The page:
Next was a new event introduced in these world championships: the mixed 4 x 400 meter relay – an event featuring 2 men and 2 women each racing a lap around the track in any order the team might select. In the preliminary round held on Day One, the United States quartet of Tyrell Richard, veteran gold medalist Jessica Beard, Jasmine Blocker, and Obi Igbokwe rang-up a heat winning clocking of 3:12.42 which set a new world records in this nascent event. In this evening’s final, the USA inserted an entirely new lineup of Wil London, Allyson Felix, Courtney Okolo, and Michael Cherry. Racing in that order, the American squad notched an easy victory with an ebullient Cherry crossing the line in 3:09.34 to set yet another new world record. The victory also gave Allyson Felix – considered by many as the most versatile sprinter of all time – her 12th world championship gold medal, one more than legendary sprinter Usain Bolt. Allyson’s relay split of 50.2 just 10 months after giving birth to her daughter Camryn suggests she will still be a formidable force in the 2020 Olympic year.

The night was capped off by the women’s 100 meters final. After a dramatic, dimly-lit introduction of the finalists, the crowd in attendance at Khalifa International Stadium was treated to an electrifying 100 meter final. Wily veteran Shelly-Ann Fraser-Pryce executed yet another lightning-like start to gain an immediate advantage that she never relinquished. Never seriously threatened, the 2-time Olympic 100 meter champion hit the line in a world-leading time of 10.71 to capture her 4th world championship 100 meter gold medal and her 9th world championship medal overall, 8 of them gold. Her winning time ranks as the #6 all time performance and has only ever been bettered by 4 other women.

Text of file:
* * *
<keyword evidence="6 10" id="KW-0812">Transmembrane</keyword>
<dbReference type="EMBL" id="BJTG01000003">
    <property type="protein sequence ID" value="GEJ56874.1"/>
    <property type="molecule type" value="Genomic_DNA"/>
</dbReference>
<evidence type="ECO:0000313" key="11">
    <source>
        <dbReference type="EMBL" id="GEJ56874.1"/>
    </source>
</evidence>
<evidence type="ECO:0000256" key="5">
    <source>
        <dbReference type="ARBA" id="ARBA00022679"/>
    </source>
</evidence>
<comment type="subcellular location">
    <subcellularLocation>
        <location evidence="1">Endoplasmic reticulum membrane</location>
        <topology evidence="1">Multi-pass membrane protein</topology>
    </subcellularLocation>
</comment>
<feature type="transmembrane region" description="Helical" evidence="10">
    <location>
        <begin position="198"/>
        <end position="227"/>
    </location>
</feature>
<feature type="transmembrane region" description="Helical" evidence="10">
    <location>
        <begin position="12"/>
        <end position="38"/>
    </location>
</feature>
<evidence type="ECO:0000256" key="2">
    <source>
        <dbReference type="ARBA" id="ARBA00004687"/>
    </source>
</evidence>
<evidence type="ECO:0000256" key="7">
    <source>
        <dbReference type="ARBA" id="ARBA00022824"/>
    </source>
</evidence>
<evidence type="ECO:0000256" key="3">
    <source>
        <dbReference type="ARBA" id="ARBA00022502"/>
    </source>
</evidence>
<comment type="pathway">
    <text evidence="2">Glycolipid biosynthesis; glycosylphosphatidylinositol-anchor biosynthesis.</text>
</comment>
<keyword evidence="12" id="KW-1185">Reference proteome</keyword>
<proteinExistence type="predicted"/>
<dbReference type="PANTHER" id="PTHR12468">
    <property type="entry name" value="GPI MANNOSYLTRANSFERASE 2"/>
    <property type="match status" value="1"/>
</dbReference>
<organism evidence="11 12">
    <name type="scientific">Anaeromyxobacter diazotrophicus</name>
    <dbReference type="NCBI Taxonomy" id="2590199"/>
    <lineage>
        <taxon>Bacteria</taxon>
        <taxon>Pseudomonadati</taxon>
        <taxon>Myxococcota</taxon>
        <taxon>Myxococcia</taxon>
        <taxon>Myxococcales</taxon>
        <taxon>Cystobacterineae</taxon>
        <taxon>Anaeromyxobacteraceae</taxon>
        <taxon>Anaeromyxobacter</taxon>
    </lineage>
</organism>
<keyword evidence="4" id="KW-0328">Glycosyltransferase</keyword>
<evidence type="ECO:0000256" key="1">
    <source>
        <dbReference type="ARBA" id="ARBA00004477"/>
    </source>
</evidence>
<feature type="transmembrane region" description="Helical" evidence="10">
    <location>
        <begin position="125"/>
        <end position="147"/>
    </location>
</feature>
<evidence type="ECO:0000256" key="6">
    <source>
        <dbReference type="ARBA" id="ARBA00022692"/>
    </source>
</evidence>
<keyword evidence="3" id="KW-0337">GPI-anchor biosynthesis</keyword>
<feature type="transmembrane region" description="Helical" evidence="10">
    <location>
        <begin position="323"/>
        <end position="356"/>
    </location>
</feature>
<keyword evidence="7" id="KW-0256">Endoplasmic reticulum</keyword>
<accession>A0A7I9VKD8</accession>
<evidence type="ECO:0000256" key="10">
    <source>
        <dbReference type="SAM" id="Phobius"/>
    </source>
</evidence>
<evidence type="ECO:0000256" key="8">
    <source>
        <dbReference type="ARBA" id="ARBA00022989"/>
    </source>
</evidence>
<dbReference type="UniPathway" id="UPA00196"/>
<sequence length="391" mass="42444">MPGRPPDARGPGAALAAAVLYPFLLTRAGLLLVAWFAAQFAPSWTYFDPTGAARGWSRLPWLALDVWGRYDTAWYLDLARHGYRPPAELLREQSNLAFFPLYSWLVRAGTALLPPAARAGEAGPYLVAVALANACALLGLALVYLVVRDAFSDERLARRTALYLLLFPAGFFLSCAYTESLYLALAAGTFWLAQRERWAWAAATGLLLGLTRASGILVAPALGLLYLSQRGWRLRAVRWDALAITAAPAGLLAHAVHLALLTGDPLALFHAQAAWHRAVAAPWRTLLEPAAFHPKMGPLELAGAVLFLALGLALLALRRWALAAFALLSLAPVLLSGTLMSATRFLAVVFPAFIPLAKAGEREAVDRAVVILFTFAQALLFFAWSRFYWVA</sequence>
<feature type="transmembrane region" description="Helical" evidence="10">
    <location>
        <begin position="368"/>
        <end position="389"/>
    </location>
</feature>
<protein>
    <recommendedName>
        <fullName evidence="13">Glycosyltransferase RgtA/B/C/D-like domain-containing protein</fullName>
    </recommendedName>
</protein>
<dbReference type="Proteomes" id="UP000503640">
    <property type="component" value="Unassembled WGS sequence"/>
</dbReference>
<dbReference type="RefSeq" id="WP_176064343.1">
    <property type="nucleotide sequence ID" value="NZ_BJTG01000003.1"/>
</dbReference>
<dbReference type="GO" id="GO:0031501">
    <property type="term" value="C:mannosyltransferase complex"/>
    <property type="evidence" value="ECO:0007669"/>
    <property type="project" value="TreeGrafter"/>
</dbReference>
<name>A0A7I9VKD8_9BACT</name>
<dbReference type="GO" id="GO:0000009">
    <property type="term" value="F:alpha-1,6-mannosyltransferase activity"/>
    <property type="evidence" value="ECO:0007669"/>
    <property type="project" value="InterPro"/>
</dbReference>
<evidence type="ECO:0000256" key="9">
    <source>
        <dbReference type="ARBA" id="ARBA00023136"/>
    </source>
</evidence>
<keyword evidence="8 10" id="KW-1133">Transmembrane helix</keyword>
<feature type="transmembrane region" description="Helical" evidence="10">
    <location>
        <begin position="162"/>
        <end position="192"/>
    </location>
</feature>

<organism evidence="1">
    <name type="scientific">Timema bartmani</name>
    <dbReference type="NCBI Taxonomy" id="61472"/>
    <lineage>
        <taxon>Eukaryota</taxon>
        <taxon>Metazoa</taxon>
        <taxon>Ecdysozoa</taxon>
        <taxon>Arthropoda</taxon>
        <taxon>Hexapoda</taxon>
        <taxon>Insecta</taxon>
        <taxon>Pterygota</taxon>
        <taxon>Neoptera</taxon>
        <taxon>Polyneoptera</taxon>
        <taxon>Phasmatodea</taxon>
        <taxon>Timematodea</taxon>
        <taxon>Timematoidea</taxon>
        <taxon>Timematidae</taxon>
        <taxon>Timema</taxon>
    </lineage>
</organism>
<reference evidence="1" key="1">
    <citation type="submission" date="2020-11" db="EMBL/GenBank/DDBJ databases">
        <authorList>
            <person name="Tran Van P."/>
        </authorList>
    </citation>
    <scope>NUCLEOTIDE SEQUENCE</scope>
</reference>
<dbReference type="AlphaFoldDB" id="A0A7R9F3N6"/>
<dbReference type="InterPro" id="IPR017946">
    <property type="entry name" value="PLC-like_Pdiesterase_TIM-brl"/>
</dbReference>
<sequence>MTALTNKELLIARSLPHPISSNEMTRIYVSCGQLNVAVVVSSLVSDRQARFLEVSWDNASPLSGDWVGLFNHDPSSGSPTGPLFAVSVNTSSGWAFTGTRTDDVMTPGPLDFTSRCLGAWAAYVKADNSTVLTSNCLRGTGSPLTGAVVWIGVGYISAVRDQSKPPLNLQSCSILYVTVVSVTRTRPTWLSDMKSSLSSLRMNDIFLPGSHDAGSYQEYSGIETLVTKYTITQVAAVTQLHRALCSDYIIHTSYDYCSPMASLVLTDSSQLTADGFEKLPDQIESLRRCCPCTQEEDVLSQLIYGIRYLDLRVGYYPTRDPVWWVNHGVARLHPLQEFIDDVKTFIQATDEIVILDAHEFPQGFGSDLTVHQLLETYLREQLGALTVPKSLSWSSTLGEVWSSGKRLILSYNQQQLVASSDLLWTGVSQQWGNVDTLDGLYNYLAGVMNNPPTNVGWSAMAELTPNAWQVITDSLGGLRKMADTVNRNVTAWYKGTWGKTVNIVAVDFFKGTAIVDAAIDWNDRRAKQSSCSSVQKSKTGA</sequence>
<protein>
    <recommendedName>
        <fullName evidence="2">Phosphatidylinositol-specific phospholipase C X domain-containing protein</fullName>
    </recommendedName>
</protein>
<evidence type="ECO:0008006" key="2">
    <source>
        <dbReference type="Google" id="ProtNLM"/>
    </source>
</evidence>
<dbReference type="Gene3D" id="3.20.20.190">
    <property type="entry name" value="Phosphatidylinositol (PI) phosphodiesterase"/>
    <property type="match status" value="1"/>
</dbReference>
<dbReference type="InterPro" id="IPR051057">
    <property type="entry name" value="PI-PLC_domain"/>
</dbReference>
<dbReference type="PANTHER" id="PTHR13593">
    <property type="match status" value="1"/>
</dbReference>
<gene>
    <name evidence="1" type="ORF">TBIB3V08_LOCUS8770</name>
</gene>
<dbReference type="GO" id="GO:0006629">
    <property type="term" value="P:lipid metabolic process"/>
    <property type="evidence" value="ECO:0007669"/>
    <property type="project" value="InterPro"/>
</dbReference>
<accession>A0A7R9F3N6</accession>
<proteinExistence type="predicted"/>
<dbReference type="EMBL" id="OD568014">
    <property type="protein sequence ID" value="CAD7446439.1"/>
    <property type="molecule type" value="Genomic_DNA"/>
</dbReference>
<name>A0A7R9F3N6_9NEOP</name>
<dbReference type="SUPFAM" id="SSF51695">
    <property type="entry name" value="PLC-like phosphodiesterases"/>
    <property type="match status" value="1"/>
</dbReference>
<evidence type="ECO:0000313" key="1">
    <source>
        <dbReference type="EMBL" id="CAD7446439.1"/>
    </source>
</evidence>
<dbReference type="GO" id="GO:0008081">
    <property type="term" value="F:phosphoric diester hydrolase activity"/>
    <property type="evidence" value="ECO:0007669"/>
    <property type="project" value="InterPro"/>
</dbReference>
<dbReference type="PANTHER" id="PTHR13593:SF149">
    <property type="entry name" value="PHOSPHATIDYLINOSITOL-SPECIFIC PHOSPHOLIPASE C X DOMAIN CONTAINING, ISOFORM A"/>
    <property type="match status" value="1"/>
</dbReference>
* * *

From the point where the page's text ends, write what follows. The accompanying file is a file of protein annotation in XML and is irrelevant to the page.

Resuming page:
Day Four promises to feature more excitement on the track and in the field. The final of the men’s 5000 meters should be terrific. But don’t overlook the many other non-distance events on the oval which will be exciting as well. / Dave Hunter /


Dave Hunter is an award-winning journalist who is a U.S. Correspondent for Track & Field News. He also writes a weekly column and serves as Senior Writer for www.RunBlogRun.com, and covers championship track & field competition domestically and in such global capitals as Moscow, Birmingham, Zurich, Brussels, Beijing, Rio de Janeiro, Zagreb, and Ostrava. Hunter frequently serves as the arena or stadium announcer for championship track & field gatherings, including the Ivy League, the Big East, the Mid-American Conference, the NAIA, the Big Ten, and the Millrose Games. Hunter has undertaken foreign and domestic broadcast assignments.. He ran his marathon P.R. of 2:31:40 on the Boston Marathon course back in the Paleozoic Era. To find out more about Dave, visit his website: www.trackandfieldhunter.com He can be reached at: This email address is being protected from spambots. You need JavaScript enabled to view it.

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Dunaway AwardAt the 2019 annual meeting of the Track and Field Writers of America, Dave was presented with the James Dunaway Memorial Award “for track & field journalism excellence.”

Dave Hunter

Dave HunterDave Hunter is a track & field journalist, announcer, and broadcaster.  Dave reports on the premier track & field gatherings around the globe, frequently serves as an arena or stadium announcer for championship events, and has undertaken foreign and domestic broadcast assignments in the sport.